Investment strategy

An investment strategy is an approach to choosing investments. This can also be called an investment style. Different investment strategies reflect investors' varying objectives, time scales and risk tolerance.

In some financial economics contexts "investment strategy" is used to mean a choice of investments. This usage is synonymous with the word portfolio.

Funds mandates usually specify a style, and private investors are often advised to maintain a consistent style. However, in both cases, style drift is a hard temptation to resist.

The commonest strategies are growth and value investing. The former focuses on picking companies with opportunities to grow in the long term, whereas the latter prefers companies that are undervalued relative to their present profits or cash flows.

Because companies with strong cash flows are also those able to pay high dividends, investors looking for an immediate income tend to use some form of value investing.

Another common strategy, often used unwittingly, is momentum investing: buying whatever is going up, selling whatever is going down. The danger is that it leads investors into buying already overvalued shares and selling bargains. Momentum investors drive bubbles and crashes. It can be useful in conjunction with another strategy as it help investors time decisions, so that they buy or sell when the market is moving in their direction.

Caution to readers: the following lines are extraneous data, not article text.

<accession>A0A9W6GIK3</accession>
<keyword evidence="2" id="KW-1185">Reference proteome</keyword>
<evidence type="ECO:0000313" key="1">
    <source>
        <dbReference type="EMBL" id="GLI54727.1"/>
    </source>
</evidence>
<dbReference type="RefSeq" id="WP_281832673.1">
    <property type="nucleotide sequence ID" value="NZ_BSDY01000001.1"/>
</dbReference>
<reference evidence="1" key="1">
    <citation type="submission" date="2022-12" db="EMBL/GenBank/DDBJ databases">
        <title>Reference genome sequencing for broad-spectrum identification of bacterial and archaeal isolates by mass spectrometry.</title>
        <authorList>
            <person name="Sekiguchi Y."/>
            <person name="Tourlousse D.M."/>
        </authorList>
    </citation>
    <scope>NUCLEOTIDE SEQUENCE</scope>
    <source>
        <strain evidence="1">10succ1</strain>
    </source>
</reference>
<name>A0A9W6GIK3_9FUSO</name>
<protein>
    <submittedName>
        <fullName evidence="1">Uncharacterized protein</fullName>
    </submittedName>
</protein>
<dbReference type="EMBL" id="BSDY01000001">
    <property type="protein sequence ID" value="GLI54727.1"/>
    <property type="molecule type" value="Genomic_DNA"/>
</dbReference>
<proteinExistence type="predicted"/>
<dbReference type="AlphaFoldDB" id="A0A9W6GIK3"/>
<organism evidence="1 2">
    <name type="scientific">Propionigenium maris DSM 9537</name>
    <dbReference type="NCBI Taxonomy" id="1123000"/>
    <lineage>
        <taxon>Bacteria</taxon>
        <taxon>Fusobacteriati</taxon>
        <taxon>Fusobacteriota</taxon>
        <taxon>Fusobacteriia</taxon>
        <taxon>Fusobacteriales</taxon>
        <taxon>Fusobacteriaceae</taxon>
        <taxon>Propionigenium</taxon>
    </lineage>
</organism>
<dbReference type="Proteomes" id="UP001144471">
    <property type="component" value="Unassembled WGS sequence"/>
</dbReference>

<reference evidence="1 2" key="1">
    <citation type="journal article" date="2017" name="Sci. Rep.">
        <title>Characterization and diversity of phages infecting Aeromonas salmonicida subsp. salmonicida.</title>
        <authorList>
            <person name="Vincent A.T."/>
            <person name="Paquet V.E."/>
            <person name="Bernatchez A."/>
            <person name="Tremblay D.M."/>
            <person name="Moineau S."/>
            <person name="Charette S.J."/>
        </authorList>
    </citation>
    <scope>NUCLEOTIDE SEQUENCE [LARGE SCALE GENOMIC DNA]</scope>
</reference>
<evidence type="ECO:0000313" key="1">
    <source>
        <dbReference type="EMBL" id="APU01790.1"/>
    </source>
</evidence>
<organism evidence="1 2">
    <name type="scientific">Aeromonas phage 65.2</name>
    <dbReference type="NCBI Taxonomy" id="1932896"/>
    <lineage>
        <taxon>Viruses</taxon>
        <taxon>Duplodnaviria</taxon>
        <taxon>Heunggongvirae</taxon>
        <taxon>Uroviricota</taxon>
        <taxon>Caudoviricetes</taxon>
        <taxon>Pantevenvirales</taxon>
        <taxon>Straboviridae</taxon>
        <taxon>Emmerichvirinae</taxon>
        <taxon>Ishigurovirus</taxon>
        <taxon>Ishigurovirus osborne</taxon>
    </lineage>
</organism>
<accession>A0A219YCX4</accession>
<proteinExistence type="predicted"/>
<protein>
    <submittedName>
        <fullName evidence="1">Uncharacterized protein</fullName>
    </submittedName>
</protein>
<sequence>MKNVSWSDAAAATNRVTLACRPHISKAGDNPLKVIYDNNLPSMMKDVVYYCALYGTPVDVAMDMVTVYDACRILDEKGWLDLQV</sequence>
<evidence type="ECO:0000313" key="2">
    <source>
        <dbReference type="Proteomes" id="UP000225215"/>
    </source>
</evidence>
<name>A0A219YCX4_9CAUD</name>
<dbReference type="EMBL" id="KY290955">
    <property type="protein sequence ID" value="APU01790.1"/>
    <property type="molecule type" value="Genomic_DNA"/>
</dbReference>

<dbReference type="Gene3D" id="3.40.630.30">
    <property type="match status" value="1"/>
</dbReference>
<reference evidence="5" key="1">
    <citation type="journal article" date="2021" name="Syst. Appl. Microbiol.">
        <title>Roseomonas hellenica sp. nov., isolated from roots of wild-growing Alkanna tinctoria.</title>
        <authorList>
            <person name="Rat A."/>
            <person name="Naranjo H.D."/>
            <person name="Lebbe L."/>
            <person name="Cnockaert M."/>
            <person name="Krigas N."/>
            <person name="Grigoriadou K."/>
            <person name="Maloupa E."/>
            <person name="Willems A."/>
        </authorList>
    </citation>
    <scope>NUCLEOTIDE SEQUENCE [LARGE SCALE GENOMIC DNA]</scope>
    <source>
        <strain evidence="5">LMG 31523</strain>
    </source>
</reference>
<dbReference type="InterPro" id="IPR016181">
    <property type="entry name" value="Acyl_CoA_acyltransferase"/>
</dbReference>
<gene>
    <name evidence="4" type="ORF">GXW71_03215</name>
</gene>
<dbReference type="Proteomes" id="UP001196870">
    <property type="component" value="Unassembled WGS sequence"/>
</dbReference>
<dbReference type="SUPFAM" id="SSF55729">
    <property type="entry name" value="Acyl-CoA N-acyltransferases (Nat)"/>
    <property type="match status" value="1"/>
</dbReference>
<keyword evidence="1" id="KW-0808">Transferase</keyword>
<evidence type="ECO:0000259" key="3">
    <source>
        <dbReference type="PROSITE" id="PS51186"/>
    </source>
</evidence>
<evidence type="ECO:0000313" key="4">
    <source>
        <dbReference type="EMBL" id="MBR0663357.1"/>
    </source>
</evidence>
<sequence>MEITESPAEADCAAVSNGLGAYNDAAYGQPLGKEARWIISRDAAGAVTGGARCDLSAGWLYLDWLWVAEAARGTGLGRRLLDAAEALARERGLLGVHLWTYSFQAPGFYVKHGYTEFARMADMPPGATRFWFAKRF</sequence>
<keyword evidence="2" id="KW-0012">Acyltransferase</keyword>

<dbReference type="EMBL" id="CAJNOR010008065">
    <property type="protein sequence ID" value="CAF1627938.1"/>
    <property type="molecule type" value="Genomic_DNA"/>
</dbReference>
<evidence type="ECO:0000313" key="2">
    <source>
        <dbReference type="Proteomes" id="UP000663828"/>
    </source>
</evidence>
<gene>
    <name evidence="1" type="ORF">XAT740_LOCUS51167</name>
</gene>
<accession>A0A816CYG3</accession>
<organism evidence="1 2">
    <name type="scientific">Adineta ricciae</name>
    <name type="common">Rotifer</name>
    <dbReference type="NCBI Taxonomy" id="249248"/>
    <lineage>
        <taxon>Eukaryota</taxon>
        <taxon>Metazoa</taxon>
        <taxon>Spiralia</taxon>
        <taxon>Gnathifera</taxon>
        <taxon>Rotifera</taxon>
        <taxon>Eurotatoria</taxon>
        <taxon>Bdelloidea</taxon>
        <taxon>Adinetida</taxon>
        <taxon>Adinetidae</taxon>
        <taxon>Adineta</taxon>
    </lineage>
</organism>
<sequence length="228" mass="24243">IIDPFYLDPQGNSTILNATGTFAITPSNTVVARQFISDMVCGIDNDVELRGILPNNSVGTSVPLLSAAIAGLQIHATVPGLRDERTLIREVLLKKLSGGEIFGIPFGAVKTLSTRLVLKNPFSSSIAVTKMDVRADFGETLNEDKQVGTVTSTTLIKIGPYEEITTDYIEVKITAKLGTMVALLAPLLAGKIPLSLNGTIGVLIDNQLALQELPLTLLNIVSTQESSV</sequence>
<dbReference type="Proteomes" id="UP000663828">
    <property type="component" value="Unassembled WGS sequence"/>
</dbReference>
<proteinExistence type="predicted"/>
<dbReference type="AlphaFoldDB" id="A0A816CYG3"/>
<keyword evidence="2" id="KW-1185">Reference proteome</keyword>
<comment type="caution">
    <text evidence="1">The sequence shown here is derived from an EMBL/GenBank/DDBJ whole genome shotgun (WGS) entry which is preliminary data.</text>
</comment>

Contrarian investing is the opposite of momentum investing, doing the opposite of what other investors do. A contrarian would buy on a slump and sell in a boom, and would look to buy out of favour stocks and sell those that have risen sharply. It is also worth considering being contrarian on strategy: at times when everyone wants growth stocks you are more likely to be able to find opportunities in value stocks and vice-versa.

There are also many mechanical stock picking strategies, and elaborate techniques based on price charts. There is no evidence that "technical analysis" works. If it does work it should be possible to show statistical evidence for it.

Other mechanical strategies range from the very simple to the very complex. Again there is very little evidence that these strategies can allow you to perform better than the market (or an index fund) would have done, but for those with large portfolios it may be cheaper.

One of the most interesting mechanical strategies is the Dogs of the Dow (together with variants of it). It is also one of the simplest and cheapest.

There are also many short-term trading strategies. These tend to be high risk require a lot of work. Aggressive trading, and day trading in particular has made many people rich — it has also ruined many people. For the vast majority of people one or another buy and hold strategy is best.

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